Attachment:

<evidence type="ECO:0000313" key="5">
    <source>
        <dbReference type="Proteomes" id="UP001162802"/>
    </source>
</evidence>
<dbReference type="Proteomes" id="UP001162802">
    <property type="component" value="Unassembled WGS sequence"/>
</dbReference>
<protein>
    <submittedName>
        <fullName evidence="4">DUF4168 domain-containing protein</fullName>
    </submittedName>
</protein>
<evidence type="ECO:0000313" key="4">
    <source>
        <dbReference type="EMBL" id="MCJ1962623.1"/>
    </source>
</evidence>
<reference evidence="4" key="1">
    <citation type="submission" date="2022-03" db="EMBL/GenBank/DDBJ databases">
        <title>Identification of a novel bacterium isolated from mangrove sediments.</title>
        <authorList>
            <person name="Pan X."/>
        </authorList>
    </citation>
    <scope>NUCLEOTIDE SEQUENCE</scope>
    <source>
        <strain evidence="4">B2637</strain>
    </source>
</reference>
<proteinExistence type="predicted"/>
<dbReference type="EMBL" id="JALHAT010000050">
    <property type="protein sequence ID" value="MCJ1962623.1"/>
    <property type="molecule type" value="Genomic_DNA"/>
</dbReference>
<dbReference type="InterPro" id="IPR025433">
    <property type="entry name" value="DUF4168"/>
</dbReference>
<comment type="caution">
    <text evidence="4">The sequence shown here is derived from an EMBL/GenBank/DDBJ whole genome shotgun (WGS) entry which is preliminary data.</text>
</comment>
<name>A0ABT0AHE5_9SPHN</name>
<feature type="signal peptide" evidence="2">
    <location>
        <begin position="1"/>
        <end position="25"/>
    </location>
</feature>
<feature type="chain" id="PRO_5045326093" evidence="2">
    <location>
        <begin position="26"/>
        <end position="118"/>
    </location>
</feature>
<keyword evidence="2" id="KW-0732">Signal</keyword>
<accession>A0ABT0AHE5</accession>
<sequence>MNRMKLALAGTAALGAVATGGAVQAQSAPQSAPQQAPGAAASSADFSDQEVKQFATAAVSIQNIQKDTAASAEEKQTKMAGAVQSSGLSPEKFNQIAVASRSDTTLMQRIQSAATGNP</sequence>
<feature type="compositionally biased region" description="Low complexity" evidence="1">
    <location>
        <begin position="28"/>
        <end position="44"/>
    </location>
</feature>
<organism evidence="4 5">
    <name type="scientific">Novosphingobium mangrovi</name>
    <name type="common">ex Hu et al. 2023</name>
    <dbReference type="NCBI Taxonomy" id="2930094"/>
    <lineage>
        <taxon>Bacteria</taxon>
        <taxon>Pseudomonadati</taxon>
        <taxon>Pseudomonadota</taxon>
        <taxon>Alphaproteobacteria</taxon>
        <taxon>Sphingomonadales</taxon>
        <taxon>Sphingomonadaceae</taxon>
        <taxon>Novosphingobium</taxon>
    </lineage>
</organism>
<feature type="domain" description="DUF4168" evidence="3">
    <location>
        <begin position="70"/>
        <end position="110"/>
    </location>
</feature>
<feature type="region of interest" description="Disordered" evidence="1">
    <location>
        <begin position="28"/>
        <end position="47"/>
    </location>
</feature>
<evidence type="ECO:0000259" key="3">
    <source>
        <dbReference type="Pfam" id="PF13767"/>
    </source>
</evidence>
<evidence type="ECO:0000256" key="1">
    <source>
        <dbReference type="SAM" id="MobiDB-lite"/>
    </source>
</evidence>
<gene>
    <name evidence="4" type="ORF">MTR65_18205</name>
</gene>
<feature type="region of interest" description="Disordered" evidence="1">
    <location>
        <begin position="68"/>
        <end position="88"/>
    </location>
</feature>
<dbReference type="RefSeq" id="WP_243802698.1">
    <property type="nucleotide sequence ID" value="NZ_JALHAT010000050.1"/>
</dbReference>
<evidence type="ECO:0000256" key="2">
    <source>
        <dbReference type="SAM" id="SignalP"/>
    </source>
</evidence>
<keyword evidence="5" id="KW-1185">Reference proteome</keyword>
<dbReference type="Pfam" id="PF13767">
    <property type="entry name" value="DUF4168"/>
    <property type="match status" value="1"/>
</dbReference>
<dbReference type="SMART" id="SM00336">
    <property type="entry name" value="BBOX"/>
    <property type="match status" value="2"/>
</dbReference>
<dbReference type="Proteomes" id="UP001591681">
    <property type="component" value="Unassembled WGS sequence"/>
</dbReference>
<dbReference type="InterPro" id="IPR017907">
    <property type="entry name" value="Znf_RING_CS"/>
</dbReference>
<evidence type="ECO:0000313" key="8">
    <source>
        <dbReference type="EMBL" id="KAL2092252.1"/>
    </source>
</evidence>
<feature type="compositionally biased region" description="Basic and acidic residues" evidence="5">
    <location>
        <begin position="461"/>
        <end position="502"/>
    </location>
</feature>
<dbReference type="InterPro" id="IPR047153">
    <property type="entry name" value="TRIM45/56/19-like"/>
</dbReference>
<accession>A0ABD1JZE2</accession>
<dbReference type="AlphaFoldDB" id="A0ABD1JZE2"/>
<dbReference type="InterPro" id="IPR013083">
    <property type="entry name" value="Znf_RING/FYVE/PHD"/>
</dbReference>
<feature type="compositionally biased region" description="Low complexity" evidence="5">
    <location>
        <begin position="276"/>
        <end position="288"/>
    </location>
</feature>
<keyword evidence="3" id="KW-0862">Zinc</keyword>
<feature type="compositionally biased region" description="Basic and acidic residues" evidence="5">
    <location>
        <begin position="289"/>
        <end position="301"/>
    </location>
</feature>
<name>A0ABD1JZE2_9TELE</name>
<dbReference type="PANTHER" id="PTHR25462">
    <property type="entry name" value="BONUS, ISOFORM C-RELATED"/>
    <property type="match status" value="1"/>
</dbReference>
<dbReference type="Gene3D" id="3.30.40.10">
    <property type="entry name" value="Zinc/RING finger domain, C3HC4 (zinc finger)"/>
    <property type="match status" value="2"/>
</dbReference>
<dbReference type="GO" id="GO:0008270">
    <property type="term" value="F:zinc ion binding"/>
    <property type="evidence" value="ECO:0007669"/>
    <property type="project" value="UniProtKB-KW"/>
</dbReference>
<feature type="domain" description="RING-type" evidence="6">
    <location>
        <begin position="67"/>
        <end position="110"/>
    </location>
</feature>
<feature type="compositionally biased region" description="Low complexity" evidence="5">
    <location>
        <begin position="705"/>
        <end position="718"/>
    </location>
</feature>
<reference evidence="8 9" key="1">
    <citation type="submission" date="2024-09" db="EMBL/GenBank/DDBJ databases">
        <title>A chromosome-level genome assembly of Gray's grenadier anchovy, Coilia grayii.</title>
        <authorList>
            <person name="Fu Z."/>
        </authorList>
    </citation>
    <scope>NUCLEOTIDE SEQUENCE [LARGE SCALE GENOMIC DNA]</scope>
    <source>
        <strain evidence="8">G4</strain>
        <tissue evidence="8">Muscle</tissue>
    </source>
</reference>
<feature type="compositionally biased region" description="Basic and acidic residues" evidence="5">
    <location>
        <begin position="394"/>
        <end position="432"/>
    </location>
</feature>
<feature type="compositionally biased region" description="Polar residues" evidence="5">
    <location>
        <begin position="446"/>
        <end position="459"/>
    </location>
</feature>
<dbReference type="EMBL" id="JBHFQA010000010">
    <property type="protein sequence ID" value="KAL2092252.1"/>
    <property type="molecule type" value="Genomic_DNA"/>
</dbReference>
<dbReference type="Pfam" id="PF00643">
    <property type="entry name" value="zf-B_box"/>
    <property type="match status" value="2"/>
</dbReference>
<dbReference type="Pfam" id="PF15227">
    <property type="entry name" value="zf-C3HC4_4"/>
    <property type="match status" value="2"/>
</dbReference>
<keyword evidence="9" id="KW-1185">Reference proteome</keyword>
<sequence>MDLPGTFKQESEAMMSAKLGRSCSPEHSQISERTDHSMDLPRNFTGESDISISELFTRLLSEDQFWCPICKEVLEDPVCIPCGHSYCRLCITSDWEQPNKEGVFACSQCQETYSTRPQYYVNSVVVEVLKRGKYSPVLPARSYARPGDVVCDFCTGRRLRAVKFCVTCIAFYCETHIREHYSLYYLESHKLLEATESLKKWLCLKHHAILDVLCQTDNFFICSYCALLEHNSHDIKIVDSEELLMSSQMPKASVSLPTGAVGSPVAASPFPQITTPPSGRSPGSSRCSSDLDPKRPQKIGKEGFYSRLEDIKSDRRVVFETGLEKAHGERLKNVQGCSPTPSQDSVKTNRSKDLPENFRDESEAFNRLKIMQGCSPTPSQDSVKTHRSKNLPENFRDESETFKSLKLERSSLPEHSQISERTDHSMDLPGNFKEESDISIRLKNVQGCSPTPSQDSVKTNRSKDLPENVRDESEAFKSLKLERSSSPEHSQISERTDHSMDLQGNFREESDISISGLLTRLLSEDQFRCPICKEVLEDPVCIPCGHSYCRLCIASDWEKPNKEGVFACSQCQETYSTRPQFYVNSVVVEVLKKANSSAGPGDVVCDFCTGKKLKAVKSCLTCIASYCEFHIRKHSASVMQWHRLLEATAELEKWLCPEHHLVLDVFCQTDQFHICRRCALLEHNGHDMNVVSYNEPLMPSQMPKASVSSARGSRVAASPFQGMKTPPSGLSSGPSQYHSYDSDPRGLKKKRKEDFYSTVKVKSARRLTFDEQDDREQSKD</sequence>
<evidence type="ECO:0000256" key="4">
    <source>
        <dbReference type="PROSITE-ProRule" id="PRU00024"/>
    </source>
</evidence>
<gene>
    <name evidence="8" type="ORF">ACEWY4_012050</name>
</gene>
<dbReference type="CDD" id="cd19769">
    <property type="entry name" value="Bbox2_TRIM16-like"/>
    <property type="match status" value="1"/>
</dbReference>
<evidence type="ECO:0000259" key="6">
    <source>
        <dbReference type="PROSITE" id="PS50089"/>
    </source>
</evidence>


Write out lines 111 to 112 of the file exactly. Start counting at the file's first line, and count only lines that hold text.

</dbReference>
<evidence type="ECO:0000256" key="2">